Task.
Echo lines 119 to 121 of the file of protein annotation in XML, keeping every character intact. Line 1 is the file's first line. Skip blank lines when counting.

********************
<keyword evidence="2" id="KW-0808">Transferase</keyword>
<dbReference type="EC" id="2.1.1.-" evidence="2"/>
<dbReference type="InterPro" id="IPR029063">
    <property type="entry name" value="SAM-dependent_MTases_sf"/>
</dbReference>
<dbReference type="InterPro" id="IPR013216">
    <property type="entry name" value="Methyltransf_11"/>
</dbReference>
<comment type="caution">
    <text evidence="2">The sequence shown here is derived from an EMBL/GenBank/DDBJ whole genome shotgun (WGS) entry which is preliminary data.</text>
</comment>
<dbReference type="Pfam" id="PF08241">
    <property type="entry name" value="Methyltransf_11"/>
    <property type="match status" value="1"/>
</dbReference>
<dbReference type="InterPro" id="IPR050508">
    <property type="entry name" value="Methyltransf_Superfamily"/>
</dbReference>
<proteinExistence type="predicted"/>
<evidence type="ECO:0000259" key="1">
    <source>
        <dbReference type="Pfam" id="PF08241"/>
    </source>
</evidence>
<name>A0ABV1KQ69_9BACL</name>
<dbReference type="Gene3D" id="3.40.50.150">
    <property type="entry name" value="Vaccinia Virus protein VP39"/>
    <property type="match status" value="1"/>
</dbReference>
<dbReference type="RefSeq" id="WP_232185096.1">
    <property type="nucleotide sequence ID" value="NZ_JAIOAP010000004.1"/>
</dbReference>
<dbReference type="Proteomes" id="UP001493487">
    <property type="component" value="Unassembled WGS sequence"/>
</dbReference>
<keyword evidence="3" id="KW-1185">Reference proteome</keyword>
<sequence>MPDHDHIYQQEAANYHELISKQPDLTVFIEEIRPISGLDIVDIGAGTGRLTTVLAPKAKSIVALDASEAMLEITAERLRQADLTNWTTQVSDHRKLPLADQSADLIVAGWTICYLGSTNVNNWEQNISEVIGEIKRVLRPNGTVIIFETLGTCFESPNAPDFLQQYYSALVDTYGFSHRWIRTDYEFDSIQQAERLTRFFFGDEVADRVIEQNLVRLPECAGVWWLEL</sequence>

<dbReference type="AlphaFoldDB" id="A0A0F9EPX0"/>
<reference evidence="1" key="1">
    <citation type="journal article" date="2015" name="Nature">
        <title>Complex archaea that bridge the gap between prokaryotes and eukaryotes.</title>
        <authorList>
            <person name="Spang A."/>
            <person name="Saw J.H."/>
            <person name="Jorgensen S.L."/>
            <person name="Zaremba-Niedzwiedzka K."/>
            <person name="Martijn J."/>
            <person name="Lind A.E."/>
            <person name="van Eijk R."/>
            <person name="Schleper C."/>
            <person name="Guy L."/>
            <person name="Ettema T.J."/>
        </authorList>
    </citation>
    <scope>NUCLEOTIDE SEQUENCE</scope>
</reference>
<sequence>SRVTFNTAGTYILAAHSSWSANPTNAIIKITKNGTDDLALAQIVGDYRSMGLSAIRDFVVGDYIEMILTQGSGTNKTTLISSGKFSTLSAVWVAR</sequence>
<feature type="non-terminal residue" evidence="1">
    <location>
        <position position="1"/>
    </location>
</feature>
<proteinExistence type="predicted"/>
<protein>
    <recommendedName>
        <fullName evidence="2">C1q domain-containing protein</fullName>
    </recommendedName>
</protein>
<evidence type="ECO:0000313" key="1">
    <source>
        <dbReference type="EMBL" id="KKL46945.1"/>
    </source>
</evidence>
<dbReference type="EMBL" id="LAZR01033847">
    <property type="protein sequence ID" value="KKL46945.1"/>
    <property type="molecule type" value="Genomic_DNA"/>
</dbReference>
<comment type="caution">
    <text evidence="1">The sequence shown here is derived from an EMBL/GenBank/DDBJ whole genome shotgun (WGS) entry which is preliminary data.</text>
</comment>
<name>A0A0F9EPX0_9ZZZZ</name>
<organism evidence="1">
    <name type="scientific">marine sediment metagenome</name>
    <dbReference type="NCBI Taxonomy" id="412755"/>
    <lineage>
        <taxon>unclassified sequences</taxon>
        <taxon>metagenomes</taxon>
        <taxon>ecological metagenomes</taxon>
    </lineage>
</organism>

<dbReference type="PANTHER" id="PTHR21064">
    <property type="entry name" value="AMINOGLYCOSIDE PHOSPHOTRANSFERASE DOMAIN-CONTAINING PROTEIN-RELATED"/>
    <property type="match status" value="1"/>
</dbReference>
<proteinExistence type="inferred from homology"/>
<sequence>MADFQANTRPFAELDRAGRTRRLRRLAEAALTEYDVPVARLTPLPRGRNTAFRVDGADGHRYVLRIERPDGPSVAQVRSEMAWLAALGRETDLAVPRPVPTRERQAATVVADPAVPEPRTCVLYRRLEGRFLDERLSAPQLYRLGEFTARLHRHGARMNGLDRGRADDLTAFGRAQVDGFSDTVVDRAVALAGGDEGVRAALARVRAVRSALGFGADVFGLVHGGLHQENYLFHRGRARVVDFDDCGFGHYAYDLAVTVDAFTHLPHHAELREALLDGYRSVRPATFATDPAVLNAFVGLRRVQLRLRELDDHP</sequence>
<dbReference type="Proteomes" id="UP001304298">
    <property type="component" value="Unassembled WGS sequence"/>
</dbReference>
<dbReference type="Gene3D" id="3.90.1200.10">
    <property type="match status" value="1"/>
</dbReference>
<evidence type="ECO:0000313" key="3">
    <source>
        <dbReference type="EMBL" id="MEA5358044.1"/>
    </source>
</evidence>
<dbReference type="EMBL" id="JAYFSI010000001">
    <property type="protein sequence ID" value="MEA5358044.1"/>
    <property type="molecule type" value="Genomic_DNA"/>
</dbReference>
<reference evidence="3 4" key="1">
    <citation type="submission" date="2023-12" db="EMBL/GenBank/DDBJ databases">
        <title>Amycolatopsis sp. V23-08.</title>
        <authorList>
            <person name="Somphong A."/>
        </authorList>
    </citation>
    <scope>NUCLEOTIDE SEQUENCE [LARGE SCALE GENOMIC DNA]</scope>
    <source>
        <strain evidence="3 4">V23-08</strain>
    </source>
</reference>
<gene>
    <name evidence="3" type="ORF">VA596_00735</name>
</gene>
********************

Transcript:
    <scope>NUCLEOTIDE SEQUENCE [LARGE SCALE GENOMIC DNA]</scope>
    <source>
        <strain evidence="3 4">V23-08</strain>